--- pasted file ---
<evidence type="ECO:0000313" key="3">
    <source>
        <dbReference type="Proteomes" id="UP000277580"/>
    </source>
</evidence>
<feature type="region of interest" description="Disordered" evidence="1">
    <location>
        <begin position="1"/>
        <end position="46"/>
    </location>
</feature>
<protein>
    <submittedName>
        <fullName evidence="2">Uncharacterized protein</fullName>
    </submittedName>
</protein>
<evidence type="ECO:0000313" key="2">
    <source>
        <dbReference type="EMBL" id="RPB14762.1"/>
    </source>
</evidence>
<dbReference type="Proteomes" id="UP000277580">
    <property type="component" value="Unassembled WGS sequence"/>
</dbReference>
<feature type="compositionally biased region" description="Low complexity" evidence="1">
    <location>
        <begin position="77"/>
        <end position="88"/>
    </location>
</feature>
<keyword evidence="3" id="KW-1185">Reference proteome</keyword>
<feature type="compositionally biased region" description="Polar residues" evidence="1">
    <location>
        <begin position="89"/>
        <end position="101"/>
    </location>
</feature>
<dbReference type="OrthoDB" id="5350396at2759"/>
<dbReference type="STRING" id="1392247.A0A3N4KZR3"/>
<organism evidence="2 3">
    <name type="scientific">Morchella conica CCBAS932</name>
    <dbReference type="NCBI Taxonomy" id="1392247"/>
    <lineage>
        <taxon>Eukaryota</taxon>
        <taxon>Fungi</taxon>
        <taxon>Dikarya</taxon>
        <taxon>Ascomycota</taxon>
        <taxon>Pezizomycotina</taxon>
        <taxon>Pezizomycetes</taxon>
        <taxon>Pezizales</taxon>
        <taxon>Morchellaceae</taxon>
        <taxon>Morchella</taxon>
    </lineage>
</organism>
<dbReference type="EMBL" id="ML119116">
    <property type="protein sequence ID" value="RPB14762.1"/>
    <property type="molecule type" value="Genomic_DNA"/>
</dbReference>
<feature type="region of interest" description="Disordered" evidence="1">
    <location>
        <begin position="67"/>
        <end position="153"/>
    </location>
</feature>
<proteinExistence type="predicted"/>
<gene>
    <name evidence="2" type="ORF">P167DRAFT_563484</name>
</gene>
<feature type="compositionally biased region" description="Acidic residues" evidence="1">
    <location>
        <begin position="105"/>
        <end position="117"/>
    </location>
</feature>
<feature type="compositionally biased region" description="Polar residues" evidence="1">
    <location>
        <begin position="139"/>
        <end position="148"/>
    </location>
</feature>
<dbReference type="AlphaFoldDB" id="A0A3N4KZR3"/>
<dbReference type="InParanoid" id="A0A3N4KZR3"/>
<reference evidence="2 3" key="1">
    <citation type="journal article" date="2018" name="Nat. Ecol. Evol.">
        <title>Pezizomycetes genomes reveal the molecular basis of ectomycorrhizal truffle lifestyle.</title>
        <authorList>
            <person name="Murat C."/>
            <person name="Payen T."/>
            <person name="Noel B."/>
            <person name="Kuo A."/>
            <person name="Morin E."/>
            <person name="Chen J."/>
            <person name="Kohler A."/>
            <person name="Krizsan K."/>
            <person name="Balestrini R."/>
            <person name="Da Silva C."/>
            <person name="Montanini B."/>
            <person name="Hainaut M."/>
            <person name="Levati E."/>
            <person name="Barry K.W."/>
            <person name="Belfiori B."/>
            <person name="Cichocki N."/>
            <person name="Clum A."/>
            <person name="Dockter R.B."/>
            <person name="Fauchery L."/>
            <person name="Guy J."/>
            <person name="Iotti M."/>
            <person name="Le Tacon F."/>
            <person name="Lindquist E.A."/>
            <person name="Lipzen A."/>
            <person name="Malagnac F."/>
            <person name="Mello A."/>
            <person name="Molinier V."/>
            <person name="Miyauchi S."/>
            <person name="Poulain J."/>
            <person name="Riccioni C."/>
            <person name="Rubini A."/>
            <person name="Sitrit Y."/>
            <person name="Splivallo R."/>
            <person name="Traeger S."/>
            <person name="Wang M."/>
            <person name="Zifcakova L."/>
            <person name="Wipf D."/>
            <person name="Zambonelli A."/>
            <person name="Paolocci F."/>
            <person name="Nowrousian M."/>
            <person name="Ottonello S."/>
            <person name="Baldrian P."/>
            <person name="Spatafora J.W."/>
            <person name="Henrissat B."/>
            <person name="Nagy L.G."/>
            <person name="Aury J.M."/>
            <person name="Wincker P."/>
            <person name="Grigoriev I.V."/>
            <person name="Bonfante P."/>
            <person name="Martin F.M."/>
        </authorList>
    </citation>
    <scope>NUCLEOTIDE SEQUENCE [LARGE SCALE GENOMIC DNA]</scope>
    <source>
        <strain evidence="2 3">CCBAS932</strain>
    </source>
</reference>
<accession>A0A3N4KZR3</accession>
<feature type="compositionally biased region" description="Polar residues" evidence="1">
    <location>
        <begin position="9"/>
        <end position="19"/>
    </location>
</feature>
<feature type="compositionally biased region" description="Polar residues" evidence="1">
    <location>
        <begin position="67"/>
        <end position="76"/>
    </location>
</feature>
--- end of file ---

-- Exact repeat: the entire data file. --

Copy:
<evidence type="ECO:0000313" key="3">
    <source>
        <dbReference type="Proteomes" id="UP000277580"/>
    </source>
</evidence>
<feature type="region of interest" description="Disordered" evidence="1">
    <location>
        <begin position="1"/>
        <end position="46"/>
    </location>
</feature>
<protein>
    <submittedName>
        <fullName evidence="2">Uncharacterized protein</fullName>
    </submittedName>
</protein>
<evidence type="ECO:0000313" key="2">
    <source>
        <dbReference type="EMBL" id="RPB14762.1"/>
    </source>
</evidence>
<dbReference type="Proteomes" id="UP000277580">
    <property type="component" value="Unassembled WGS sequence"/>
</dbReference>
<feature type="compositionally biased region" description="Low complexity" evidence="1">
    <location>
        <begin position="77"/>
        <end position="88"/>
    </location>
</feature>
<keyword evidence="3" id="KW-1185">Reference proteome</keyword>
<feature type="compositionally biased region" description="Polar residues" evidence="1">
    <location>
        <begin position="89"/>
        <end position="101"/>
    </location>
</feature>
<dbReference type="OrthoDB" id="5350396at2759"/>
<dbReference type="STRING" id="1392247.A0A3N4KZR3"/>
<organism evidence="2 3">
    <name type="scientific">Morchella conica CCBAS932</name>
    <dbReference type="NCBI Taxonomy" id="1392247"/>
    <lineage>
        <taxon>Eukaryota</taxon>
        <taxon>Fungi</taxon>
        <taxon>Dikarya</taxon>
        <taxon>Ascomycota</taxon>
        <taxon>Pezizomycotina</taxon>
        <taxon>Pezizomycetes</taxon>
        <taxon>Pezizales</taxon>
        <taxon>Morchellaceae</taxon>
        <taxon>Morchella</taxon>
    </lineage>
</organism>
<dbReference type="EMBL" id="ML119116">
    <property type="protein sequence ID" value="RPB14762.1"/>
    <property type="molecule type" value="Genomic_DNA"/>
</dbReference>
<feature type="region of interest" description="Disordered" evidence="1">
    <location>
        <begin position="67"/>
        <end position="153"/>
    </location>
</feature>
<proteinExistence type="predicted"/>
<gene>
    <name evidence="2" type="ORF">P167DRAFT_563484</name>
</gene>
<feature type="compositionally biased region" description="Acidic residues" evidence="1">
    <location>
        <begin position="105"/>
        <end position="117"/>
    </location>
</feature>
<feature type="compositionally biased region" description="Polar residues" evidence="1">
    <location>
        <begin position="139"/>
        <end position="148"/>
    </location>
</feature>
<dbReference type="AlphaFoldDB" id="A0A3N4KZR3"/>
<dbReference type="InParanoid" id="A0A3N4KZR3"/>
<reference evidence="2 3" key="1">
    <citation type="journal article" date="2018" name="Nat. Ecol. Evol.">
        <title>Pezizomycetes genomes reveal the molecular basis of ectomycorrhizal truffle lifestyle.</title>
        <authorList>
            <person name="Murat C."/>
            <person name="Payen T."/>
            <person name="Noel B."/>
            <person name="Kuo A."/>
            <person name="Morin E."/>
            <person name="Chen J."/>
            <person name="Kohler A."/>
            <person name="Krizsan K."/>
            <person name="Balestrini R."/>
            <person name="Da Silva C."/>
            <person name="Montanini B."/>
            <person name="Hainaut M."/>
            <person name="Levati E."/>
            <person name="Barry K.W."/>
            <person name="Belfiori B."/>
            <person name="Cichocki N."/>
            <person name="Clum A."/>
            <person name="Dockter R.B."/>
            <person name="Fauchery L."/>
            <person name="Guy J."/>
            <person name="Iotti M."/>
            <person name="Le Tacon F."/>
            <person name="Lindquist E.A."/>
            <person name="Lipzen A."/>
            <person name="Malagnac F."/>
            <person name="Mello A."/>
            <person name="Molinier V."/>
            <person name="Miyauchi S."/>
            <person name="Poulain J."/>
            <person name="Riccioni C."/>
            <person name="Rubini A."/>
            <person name="Sitrit Y."/>
            <person name="Splivallo R."/>
            <person name="Traeger S."/>
            <person name="Wang M."/>
            <person name="Zifcakova L."/>
            <person name="Wipf D."/>
            <person name="Zambonelli A."/>
            <person name="Paolocci F."/>
            <person name="Nowrousian M."/>
            <person name="Ottonello S."/>
            <person name="Baldrian P."/>
            <person name="Spatafora J.W."/>
            <person name="Henrissat B."/>
            <person name="Nagy L.G."/>
            <person name="Aury J.M."/>
            <person name="Wincker P."/>
            <person name="Grigoriev I.V."/>
            <person name="Bonfante P."/>
            <person name="Martin F.M."/>
        </authorList>
    </citation>
    <scope>NUCLEOTIDE SEQUENCE [LARGE SCALE GENOMIC DNA]</scope>
    <source>
        <strain evidence="2 3">CCBAS932</strain>
    </source>
</reference>
<accession>A0A3N4KZR3</accession>
<feature type="compositionally biased region" description="Polar residues" evidence="1">
    <location>
        <begin position="9"/>
        <end position="19"/>
    </location>
</feature>
<feature type="compositionally biased region" description="Polar residues" evidence="1">
    <location>
        <begin position="67"/>
        <end position="76"/>
    </location>
</feature>